When thinking of heist films, you normally imagine Danny Ocean (George Clooney) with his smooth and effortless style and flawless planning. He is personable and likeable, and thus being a con artist and thief comes off as an admirable profession which can be mistaken as a viable career option. But the reality is that crime, no matter how big or small, is dirty, seedy and in no way, shape, or form, glamorous. Director Bart Layton, who wowed audiences with his 2012 documentary The Imposter, has returned to screens with his follow-up, the crime drama American Animals.

Layton wrote the film's script and is based on true events. American Animals is about a dubious heist which took place on a college campus in broad daylight, and it focuses on the four students who planned and executed it. Animals co-stars Even Peters (X-Men: Days of Future Past), Barry Keoghan (Dunkirk), Blake Jenner (The Edge of Seventeen) and Jared Abrahamson. They play Warren Lipka, Spencer Reinhard, Chas Allen and Eric Borsuk, respectively, and Layton tells this story in a unique way. Layton delivers American Animals as a crime drama mixed in with interviews and testimonials from the actors’ real-life counterparts, meaning viewers will see Peters as Warren, and then Layton will cut to the real Warren as he comments on the scenes as it unfolds. It allows for multiple points of view and slyly clouds fact from fiction. You will understand what I mean as Animals progresses, and early on Layton quietly admits as much with a simple title card.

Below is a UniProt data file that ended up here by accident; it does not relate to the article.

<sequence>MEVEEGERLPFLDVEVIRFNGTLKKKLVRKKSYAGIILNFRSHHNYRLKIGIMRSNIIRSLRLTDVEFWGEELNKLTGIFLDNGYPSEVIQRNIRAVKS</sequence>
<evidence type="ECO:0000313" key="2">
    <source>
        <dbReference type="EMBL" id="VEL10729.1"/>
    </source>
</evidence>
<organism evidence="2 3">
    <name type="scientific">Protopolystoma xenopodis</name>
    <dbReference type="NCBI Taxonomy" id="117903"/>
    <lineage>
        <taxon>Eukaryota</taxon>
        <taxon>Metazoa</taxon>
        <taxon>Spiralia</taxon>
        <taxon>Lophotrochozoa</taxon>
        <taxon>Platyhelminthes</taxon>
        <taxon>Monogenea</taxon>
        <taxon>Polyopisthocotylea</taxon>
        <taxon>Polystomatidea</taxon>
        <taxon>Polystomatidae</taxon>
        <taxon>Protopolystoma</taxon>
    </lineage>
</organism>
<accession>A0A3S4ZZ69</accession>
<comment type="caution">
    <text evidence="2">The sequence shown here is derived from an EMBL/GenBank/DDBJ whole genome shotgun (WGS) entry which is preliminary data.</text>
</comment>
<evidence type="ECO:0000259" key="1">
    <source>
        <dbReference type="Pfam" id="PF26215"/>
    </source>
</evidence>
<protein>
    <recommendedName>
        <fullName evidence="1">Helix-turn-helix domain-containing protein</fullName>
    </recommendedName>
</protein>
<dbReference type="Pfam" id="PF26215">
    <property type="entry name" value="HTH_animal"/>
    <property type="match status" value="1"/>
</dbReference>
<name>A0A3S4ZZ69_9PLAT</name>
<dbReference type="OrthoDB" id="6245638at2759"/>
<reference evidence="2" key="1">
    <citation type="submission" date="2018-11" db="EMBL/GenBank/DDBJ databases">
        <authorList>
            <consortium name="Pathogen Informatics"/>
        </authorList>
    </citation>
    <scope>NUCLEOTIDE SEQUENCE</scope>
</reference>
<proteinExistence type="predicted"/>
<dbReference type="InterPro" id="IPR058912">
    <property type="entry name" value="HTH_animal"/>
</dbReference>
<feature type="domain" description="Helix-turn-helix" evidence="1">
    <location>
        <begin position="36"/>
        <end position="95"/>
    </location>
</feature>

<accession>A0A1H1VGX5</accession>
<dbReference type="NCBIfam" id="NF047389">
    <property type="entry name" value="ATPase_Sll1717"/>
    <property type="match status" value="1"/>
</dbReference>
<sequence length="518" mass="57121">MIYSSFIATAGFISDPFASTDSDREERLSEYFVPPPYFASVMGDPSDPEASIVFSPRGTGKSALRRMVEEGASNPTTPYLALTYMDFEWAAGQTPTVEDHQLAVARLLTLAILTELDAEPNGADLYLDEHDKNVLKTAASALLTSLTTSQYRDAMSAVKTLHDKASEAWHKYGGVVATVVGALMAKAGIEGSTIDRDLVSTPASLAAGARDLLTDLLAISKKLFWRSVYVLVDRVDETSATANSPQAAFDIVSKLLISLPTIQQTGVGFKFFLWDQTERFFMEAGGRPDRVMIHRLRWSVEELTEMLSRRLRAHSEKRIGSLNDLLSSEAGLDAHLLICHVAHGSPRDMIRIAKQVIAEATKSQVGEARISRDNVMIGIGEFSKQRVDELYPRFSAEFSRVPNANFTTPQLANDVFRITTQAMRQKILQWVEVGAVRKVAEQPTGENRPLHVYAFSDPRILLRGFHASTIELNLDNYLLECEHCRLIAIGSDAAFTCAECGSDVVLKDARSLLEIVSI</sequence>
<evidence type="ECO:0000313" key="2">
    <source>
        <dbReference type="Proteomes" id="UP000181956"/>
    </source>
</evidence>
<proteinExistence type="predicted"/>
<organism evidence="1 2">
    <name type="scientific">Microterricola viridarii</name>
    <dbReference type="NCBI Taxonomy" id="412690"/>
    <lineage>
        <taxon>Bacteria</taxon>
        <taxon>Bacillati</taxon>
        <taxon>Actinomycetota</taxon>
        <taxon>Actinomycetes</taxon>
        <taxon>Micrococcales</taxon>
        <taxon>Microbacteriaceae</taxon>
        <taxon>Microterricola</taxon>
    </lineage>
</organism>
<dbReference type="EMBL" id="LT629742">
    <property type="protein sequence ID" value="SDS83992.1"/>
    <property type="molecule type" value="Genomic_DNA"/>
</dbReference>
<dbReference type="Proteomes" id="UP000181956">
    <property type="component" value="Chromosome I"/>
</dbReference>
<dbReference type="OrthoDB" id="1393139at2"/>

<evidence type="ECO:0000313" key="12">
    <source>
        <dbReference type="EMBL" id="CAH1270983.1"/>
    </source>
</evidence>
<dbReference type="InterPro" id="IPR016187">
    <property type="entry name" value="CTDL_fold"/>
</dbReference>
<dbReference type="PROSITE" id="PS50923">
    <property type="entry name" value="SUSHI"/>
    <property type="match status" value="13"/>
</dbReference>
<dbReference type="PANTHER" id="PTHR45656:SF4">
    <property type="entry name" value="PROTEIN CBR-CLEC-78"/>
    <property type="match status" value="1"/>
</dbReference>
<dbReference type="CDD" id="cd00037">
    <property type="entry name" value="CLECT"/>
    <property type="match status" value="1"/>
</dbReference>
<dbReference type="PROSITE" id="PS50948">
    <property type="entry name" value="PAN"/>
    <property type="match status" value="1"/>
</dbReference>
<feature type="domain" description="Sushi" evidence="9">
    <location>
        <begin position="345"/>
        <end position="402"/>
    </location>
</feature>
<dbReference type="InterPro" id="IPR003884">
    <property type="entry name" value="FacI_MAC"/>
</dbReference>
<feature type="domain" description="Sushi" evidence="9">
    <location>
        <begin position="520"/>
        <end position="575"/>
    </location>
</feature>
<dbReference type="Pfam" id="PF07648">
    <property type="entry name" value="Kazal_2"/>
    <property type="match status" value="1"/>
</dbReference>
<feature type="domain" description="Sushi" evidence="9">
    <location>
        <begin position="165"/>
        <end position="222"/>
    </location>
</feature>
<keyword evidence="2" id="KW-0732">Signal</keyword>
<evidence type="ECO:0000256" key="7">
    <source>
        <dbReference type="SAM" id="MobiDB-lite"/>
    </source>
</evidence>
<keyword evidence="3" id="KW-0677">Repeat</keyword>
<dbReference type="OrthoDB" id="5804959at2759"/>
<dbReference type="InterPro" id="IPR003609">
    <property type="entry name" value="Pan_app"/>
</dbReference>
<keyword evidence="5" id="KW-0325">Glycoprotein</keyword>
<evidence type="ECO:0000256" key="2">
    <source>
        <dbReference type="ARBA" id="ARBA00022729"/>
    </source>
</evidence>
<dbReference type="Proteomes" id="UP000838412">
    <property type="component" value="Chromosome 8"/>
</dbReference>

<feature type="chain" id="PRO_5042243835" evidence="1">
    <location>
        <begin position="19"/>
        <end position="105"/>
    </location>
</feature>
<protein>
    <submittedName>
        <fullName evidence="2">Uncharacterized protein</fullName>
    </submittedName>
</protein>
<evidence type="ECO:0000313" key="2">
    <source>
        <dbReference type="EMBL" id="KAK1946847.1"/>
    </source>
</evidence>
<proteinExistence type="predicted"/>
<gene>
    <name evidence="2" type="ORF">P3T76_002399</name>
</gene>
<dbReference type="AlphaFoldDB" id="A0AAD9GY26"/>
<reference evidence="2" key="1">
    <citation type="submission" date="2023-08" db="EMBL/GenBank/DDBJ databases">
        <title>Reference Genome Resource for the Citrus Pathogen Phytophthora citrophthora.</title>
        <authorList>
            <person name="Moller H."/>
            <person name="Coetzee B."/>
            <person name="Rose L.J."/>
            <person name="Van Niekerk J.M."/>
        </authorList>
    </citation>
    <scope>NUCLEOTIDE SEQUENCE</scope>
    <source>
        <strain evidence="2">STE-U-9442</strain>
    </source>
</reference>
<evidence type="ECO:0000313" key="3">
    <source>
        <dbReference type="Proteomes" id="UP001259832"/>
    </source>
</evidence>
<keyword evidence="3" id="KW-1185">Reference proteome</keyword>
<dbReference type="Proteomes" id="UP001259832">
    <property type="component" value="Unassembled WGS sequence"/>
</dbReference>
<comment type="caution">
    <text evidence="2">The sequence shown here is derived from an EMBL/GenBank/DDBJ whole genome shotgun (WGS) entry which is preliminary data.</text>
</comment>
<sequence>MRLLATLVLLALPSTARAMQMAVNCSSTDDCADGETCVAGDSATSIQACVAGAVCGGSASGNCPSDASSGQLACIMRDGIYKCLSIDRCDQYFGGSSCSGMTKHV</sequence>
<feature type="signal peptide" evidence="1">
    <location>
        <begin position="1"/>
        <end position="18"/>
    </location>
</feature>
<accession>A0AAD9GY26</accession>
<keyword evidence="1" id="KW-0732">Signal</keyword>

Knowing that, Animals plays out as a retelling of events preceeding, during and after the crime – how Spencer, a student at Transylvania University in Lexington, Kentucky, learned about these priceless books on display at the school’s library; how he confided in his only friend, Warren, about the books; how they devised the plan to steal the books; and how they brought in Eric and Chas to help execute their plan. Mixed in are trips to New York City and Amsterdam to meet potential buyers, the excitement felt while planning and the tension felt during and after the crime. Throughout, Animals has an exciting but anxious tone which is topped off with a memorable score, and it all makes for an interesting feature.

With his latest, Layton is able to comment on the seriousness of crime and the sense of entitlement, and uses those to comment on the differences between working hard to make the American dream a reality and simply cheating to get to the proverbial finish line. The first two acts build up the notion the heist will be easy and fun, and that accomplishing this task will bring about financial security and personal accomplishment. But during the final act Layton unleashes some undeniable truths which prove to be more overwhelming than Warren, Spencer, Eric and Chas anticipated. To further cement the contrasts, there are scenes in which the four reference films (and themselves) like Reservoir Dogs, and Layton injects a scene that simultaneously pays tribute to and mocks Ocean’s 11.

Most importantly, Layton expertly depicts the young men (a testament to the strong acting from Peters, Keoghan, Jenner and Abrahamson) as spoiled and unlikeable while the real-life counterparts come off as remorseful, accessible and relatable. But Barton is able to keep a modicum of doubt as to their sincerity because their memories and perspectives factor in greatly during the interviews.

American Animals is a stunning portrait of today’s America as it presents an extreme example of how some people, despite a myriad of desirable opportunities, would rather cheat and steal to achieve success. It also highlights the notion of wanting to live a full life and how turning to crime can be mistaken for doing so. With a compelling script, a fresh storytelling perspective and memorable performances, Layton’s latest is an excellent watch that is riveting as both a cautionary tale and searing crime saga.

4 stars out of 5

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